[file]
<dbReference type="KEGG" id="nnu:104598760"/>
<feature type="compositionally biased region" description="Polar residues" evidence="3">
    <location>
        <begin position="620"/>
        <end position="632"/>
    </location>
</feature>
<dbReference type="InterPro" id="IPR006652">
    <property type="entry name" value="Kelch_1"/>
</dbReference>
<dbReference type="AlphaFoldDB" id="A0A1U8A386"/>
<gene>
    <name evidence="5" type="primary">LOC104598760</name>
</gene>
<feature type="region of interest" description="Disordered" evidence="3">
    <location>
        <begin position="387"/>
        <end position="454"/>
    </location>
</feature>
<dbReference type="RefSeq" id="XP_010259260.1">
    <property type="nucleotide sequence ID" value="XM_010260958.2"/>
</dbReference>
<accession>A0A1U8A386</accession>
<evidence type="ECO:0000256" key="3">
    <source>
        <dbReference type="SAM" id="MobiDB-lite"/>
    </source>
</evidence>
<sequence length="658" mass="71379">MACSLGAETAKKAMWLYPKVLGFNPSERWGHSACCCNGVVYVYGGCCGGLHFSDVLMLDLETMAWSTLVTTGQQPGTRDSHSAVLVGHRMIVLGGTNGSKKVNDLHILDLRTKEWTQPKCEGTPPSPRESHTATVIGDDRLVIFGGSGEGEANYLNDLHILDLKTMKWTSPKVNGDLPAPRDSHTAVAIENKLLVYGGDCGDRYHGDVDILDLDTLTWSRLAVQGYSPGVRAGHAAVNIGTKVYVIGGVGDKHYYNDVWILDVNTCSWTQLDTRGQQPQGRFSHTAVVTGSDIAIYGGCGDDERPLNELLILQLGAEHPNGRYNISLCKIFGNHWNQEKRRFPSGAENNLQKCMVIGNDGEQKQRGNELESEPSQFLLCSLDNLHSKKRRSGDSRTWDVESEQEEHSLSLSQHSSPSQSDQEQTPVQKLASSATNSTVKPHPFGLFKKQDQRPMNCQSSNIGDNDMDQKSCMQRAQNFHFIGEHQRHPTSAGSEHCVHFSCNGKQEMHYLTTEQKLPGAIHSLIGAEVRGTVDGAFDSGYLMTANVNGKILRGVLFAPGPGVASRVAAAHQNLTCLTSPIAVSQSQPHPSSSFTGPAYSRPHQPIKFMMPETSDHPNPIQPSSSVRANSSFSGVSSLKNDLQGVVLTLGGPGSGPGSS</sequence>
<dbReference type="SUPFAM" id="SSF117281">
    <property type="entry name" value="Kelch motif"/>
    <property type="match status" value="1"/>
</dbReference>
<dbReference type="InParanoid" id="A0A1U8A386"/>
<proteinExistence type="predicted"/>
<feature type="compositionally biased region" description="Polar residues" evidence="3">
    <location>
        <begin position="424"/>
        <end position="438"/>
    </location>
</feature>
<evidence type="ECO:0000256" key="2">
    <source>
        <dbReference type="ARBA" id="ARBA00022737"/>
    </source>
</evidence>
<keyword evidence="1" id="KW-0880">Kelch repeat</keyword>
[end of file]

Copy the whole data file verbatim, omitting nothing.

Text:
<dbReference type="KEGG" id="nnu:104598760"/>
<feature type="compositionally biased region" description="Polar residues" evidence="3">
    <location>
        <begin position="620"/>
        <end position="632"/>
    </location>
</feature>
<dbReference type="InterPro" id="IPR006652">
    <property type="entry name" value="Kelch_1"/>
</dbReference>
<dbReference type="AlphaFoldDB" id="A0A1U8A386"/>
<gene>
    <name evidence="5" type="primary">LOC104598760</name>
</gene>
<feature type="region of interest" description="Disordered" evidence="3">
    <location>
        <begin position="387"/>
        <end position="454"/>
    </location>
</feature>
<dbReference type="RefSeq" id="XP_010259260.1">
    <property type="nucleotide sequence ID" value="XM_010260958.2"/>
</dbReference>
<accession>A0A1U8A386</accession>
<evidence type="ECO:0000256" key="3">
    <source>
        <dbReference type="SAM" id="MobiDB-lite"/>
    </source>
</evidence>
<sequence length="658" mass="71379">MACSLGAETAKKAMWLYPKVLGFNPSERWGHSACCCNGVVYVYGGCCGGLHFSDVLMLDLETMAWSTLVTTGQQPGTRDSHSAVLVGHRMIVLGGTNGSKKVNDLHILDLRTKEWTQPKCEGTPPSPRESHTATVIGDDRLVIFGGSGEGEANYLNDLHILDLKTMKWTSPKVNGDLPAPRDSHTAVAIENKLLVYGGDCGDRYHGDVDILDLDTLTWSRLAVQGYSPGVRAGHAAVNIGTKVYVIGGVGDKHYYNDVWILDVNTCSWTQLDTRGQQPQGRFSHTAVVTGSDIAIYGGCGDDERPLNELLILQLGAEHPNGRYNISLCKIFGNHWNQEKRRFPSGAENNLQKCMVIGNDGEQKQRGNELESEPSQFLLCSLDNLHSKKRRSGDSRTWDVESEQEEHSLSLSQHSSPSQSDQEQTPVQKLASSATNSTVKPHPFGLFKKQDQRPMNCQSSNIGDNDMDQKSCMQRAQNFHFIGEHQRHPTSAGSEHCVHFSCNGKQEMHYLTTEQKLPGAIHSLIGAEVRGTVDGAFDSGYLMTANVNGKILRGVLFAPGPGVASRVAAAHQNLTCLTSPIAVSQSQPHPSSSFTGPAYSRPHQPIKFMMPETSDHPNPIQPSSSVRANSSFSGVSSLKNDLQGVVLTLGGPGSGPGSS</sequence>
<dbReference type="SUPFAM" id="SSF117281">
    <property type="entry name" value="Kelch motif"/>
    <property type="match status" value="1"/>
</dbReference>
<dbReference type="InParanoid" id="A0A1U8A386"/>
<proteinExistence type="predicted"/>
<feature type="compositionally biased region" description="Polar residues" evidence="3">
    <location>
        <begin position="424"/>
        <end position="438"/>
    </location>
</feature>
<evidence type="ECO:0000256" key="2">
    <source>
        <dbReference type="ARBA" id="ARBA00022737"/>
    </source>
</evidence>
<keyword evidence="1" id="KW-0880">Kelch repeat</keyword>